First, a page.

Myasthenia gravis causes defects in cellular communication between nerve and muscle cells. Under normal circumstances, an impulse travels along a nerve to the nerve ending, and the nerve sends a messenger called acetylcholine to the muscle cell. Acetylcholine binds to the acetylcholine receptor on muscle cells, resulting in muscular contraction. In myasthenia gravis, the body produces antibodies against its own acetylcholine receptors and blocks them from binding acetylcholine. Individual receptors are also destroyed by antibodies, complement fixation, and by inducing the muscle cell to eliminate the receptors via endocytosis; this results in a decreased number of acetylcholine receptors. These phenomena lead to a reduced ability of the muscle cell to respond to nerve impulses (Jayam Trouth 2012; Howard 2006; NINDS 2012).
It is generally accepted that the thymus plays an important role in the development of myasthenia gravis, though the precise mechanism is still unclear. Over 50% of all people with myasthenia gravis have hyperplasia within the thymus and 10–15% of patients have a tumor of the thymus – called a thymoma (Meriggioli 2009; Meriggioli 2012a). The thymus produces different types of T cells that identify foreign invaders in the body and help eliminate them (Takahama 2006). Regulatory T cells (Treg) monitor the activity of other T cells. Treg maintain tolerance and prevent an autoimmune response as they have the ability to recognize proteins that are normally present in the cells of the body. T helper (TH) cells, on the other hand, help combat the attack of foreign pathogens by different mechanisms. There are several types of T helper cells; some of them produce proteins called cytokines, which regulate inflammation, while others communicate with other immune cells, including B cells, to participate in immune responses against various types of pathogens. B cells produce specific ‘antibodies,’ specialized molecules that target the specific pathogen or ‘antigen’ (NIAID 2014).
In myasthenia gravis, certain T helper cells begin to react against self-proteins and cause B cells to produce antibodies against self-proteins (Jayam Trouth 2012). Defects in T regulatory cells’ ability to recognize normal proteins in the body also play a role in this process (Thiruppathi, Rowin, Ganesh 2012). These combined events result in the circulation of self-reacting antibodies and an inflammatory environment.
The majority of patients with myasthenia gravis (about 85%) have antibodies against the acetylcholine receptor on muscle cells. In approximately 7–8% of patients, antibodies against muscle-specific tyrosine kinase (MuSK) are detected (Meriggioli 2012a). The remaining patients may have antibodies against lipoprotein-related protein 4 (LRP4) or other muscle-associated proteins (Zhang 2012; Meriggioli 2012a). Some patients may be considered seronegative (no detectable antibodies against acetylcholine receptors). Patients with no detectable antibodies to MuSK or acetylcholine receptors are referred to as ‘double seronegative.’ However, patients may be ‘falsely seronegative’ due to immunosuppression or if the test is performed early in the disease course. Furthermore, the number of ‘true seronegative’ patients may be very low due to a simple inability of currently available screening tests to detect levels of some antibodies (Meriggioli 2012a).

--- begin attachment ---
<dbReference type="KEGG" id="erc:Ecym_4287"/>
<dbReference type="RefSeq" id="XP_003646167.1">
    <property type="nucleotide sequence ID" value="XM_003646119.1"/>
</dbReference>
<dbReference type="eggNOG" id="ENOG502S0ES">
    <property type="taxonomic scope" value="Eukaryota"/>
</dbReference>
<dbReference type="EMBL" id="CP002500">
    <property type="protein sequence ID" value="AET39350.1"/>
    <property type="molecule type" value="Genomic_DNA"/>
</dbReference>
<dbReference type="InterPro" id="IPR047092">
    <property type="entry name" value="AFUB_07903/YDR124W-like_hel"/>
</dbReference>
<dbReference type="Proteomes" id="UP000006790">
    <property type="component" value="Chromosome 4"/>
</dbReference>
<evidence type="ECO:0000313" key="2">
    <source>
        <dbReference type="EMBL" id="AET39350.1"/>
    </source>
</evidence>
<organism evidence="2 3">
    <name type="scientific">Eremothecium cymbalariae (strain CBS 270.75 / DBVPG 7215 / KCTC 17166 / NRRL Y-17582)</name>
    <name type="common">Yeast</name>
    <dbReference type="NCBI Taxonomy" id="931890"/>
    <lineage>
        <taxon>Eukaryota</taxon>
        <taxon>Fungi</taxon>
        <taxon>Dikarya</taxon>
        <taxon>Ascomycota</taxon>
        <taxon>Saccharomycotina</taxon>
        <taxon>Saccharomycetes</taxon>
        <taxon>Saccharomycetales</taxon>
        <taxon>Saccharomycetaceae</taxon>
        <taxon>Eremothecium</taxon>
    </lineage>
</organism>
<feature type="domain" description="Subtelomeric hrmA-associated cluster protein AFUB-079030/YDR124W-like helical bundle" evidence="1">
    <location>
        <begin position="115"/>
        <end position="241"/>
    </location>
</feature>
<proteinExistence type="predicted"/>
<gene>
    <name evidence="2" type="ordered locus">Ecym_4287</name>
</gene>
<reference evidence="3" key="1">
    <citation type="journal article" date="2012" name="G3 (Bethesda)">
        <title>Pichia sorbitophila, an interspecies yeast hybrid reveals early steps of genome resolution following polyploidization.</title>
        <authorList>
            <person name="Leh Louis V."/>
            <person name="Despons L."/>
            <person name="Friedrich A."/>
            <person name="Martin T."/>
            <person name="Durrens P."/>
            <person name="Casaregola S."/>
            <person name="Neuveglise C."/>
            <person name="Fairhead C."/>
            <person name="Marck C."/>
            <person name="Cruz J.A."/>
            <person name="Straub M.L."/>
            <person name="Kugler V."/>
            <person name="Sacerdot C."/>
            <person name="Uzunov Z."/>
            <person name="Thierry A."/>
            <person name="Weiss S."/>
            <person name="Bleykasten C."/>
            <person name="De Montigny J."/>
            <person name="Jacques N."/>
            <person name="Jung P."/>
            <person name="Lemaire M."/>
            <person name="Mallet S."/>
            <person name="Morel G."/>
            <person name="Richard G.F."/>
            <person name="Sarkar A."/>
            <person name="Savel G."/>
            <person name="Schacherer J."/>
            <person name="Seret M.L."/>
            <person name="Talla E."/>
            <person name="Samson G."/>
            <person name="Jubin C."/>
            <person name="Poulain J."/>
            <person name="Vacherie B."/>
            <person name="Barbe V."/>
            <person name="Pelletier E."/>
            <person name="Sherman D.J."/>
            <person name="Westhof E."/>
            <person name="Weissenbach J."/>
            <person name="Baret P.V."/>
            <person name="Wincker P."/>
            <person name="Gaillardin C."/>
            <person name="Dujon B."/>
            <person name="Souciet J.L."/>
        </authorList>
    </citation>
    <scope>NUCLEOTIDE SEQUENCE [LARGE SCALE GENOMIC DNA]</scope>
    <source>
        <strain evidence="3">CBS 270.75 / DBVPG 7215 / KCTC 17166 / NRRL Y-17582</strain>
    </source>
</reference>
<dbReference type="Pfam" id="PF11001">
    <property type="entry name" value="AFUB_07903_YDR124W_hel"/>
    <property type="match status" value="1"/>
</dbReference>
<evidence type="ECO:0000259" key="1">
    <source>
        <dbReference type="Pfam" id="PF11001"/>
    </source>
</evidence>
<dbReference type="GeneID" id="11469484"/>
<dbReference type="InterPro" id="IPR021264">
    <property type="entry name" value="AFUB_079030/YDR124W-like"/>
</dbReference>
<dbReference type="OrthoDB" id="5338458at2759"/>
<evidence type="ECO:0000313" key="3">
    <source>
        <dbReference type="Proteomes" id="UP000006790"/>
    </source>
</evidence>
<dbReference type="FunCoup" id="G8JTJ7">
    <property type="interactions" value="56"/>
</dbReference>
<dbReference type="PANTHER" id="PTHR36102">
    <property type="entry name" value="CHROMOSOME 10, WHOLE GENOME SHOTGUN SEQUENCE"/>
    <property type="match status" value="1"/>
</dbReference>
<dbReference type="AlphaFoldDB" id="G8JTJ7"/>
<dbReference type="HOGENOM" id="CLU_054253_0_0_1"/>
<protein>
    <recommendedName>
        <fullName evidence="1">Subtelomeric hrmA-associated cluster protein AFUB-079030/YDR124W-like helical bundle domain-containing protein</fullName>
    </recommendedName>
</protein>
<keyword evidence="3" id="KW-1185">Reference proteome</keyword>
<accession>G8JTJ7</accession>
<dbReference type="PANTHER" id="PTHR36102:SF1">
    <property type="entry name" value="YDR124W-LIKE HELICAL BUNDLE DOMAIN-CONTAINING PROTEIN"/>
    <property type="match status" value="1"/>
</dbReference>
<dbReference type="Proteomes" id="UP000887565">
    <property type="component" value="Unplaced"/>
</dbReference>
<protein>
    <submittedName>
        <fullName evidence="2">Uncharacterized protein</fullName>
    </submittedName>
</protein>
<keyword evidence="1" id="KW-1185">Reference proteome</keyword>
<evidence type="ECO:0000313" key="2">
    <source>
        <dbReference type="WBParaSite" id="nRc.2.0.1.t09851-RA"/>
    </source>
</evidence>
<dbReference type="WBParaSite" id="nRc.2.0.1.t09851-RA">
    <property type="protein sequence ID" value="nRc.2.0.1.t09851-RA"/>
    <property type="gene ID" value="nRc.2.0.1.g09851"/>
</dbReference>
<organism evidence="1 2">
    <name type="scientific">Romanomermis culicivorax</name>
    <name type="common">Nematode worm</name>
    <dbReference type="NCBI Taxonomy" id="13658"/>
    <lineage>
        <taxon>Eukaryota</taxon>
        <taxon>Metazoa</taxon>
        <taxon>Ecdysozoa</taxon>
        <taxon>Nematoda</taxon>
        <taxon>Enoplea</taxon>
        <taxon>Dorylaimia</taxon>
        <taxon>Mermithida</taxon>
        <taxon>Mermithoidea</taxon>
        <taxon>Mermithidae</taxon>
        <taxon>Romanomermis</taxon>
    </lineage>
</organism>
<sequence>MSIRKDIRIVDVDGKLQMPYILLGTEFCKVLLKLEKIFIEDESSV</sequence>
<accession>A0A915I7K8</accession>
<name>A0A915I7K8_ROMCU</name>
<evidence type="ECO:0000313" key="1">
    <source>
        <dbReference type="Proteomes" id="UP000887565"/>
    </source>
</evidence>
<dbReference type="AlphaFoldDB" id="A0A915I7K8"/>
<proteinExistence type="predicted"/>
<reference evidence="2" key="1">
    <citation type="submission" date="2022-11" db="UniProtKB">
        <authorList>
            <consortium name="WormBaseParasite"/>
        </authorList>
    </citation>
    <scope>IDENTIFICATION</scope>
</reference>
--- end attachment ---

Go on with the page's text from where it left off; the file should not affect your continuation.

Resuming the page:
A theory published in 2012 suggested that an impaired ability of the immune system to control the Epstein-Barr virus (EBV) could be involved in producing autoantibodies that could be responsible for a number of autoimmune diseases, including myasthenia gravis. Based on this theory, B cells infected with EBV are not eliminated by the immune system. Under normal circumstances, when B cells become infected with EBV, they are killed by a type of T cells known as CD8+. However, since patients with myasthenia gravis (and other immune diseases) have low numbers of these CD8+ T cells, the EBV-infected B cells, instead of being destroyed by the immune system, multiply and enter the thymus where they produce antibodies against self-proteins (Pender 2012). Interestingly, females generally have lower numbers of CD8+ cells than males (Cavalcante 2011; Amadori 1995). Scientists have shown that levels of CD4+ and CD8+ T cells may be regulated by hormone levels — higher levels of serum estrogen correlate with an increase in the ratio of CD4+/CD8+ T cells (Ho 1991). This discovery may indicate why myasthenia gravis tends to affect women at a younger age than men: higher levels of estrogen in females under the age of 40 coupled with a higher ratio of CD4+/CD8+ T cells may predispose this population of women to the disease.
It is known that exposure to sunlight can increase the number of CD8+ cells (Hersey, Bradley, 1983; Hersey, Haran, 1983). Scientists believe that this may be due to the production of vitamin D, as vitamin D can increase the number of CD8+ T cells (Zofkova 1997), and people who are deficient in vitamin D have lower levels of CD8+ T cells (Pender 2012). Scientists have hypothesized that the high prevalence of autoimmune diseases in populations living at high latitudes may in part be due to lack of sunlight and vitamin D (Pender 2012).